The main server component in the Unblu product.
The Unblu Collaboration Server is a Java-based application that:
Provides user authentication and authorization.
Manages conversations that use chat, audio and video, and co-browsing.
Manages the configuration settings.
Manages web front-ends for visitors and agents.
Provides web APIs and webhooks.
The Collaboration Server can be scaled horizontally in an Unblu cluster deployment. For more information, refer to Cluster deployment.
A bot that can be configured to automate three common interactions that occur during a typical conversation: onboarding, reboarding, and offboarding.
For information on configuring the concierge, refer to Configuring the concierge.
The mechanism by which entities inherit the values of configuration properties from other entities. The configuration cascade is defined by Unblu and can’t be changed.
For more information, refer to Configuration property scope and the configuration cascade.
A property or setting defined on an entity which specifies a facet of the entity’s behavior.
The configuration properties are listed and described in the configuration properties reference.
A channel to enable communication between two or more persons.
Conversations are highly flexible. The mode of communication isn’t fixed for a conversation, nor is its duration. The persons participating in a conversation can also change.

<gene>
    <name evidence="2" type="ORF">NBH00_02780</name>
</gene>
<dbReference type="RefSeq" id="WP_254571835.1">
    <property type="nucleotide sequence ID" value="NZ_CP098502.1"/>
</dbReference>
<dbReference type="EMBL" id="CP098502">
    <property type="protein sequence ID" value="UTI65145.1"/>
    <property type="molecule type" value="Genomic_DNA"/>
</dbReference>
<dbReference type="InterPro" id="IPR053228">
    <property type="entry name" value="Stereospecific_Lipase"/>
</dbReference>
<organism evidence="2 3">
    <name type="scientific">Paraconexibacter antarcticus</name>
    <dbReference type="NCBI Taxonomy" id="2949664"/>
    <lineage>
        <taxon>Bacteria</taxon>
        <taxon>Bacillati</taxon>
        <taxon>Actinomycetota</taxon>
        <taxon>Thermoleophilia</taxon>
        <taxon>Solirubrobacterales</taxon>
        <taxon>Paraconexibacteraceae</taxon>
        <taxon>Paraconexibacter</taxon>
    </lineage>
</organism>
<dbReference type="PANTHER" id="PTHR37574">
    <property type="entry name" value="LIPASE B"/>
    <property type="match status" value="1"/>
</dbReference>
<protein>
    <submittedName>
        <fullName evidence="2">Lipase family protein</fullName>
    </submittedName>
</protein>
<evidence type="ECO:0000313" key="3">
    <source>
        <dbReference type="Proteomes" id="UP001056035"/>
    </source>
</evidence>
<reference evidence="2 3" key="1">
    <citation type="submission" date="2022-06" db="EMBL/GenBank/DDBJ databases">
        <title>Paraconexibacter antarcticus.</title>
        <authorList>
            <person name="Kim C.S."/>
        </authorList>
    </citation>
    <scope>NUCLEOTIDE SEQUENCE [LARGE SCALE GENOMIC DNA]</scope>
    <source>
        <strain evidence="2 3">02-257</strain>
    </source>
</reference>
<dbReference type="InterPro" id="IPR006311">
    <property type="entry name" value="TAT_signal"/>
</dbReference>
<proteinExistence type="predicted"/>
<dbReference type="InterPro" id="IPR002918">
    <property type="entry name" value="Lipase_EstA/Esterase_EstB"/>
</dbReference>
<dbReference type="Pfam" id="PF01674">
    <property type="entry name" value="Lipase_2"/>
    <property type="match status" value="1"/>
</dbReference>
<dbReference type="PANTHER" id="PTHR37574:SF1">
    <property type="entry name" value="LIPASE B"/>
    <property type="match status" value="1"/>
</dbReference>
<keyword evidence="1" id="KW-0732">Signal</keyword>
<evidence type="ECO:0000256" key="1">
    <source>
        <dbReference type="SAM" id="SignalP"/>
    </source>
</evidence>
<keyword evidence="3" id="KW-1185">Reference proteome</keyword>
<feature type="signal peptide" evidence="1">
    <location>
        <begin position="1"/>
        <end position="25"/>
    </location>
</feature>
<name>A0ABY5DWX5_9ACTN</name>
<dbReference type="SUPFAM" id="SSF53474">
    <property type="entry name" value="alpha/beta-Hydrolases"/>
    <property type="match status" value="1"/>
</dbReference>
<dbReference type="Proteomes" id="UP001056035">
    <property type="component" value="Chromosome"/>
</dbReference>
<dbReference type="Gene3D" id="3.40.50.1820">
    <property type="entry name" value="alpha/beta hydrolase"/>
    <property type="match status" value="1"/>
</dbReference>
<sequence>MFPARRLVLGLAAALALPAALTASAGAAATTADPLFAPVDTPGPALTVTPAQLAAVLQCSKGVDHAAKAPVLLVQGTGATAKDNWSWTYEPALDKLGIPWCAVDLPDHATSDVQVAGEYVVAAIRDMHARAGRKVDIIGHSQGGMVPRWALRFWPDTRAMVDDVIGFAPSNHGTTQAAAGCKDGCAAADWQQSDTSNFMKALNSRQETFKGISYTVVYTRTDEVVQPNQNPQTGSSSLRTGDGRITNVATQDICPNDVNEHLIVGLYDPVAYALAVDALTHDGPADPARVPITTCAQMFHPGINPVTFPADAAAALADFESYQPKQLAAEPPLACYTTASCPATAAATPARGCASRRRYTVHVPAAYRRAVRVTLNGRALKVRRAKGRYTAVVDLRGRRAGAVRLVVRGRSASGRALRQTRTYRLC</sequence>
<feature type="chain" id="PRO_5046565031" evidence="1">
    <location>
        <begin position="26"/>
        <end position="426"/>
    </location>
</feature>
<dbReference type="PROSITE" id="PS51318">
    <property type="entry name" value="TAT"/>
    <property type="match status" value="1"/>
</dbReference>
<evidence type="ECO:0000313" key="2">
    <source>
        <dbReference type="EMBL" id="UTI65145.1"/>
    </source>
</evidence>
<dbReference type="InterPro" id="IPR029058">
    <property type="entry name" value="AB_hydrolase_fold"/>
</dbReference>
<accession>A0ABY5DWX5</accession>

Since conversations are such a central part of Unblu, a lot of the documentation is related in some way or other to conversations. The articles The elements of a conversation and Conversation and participation life cycles are good starting points. You can then dive deeper into indidividual topics with the articles in the Conversations section of the Unblu documentation.
A person’s active connection to a conversation. A person may have multiple concurrent presences in a conversation, for example if they’re participating in a conversation with both their mobile phone and a web browser.
The connection between the conversation presences of the participants in a conversation and the conversation in question. A session is started automatically once a person has established a presence in a conversation. When no participant has a presence in the conversation anymore, the session ends automatically.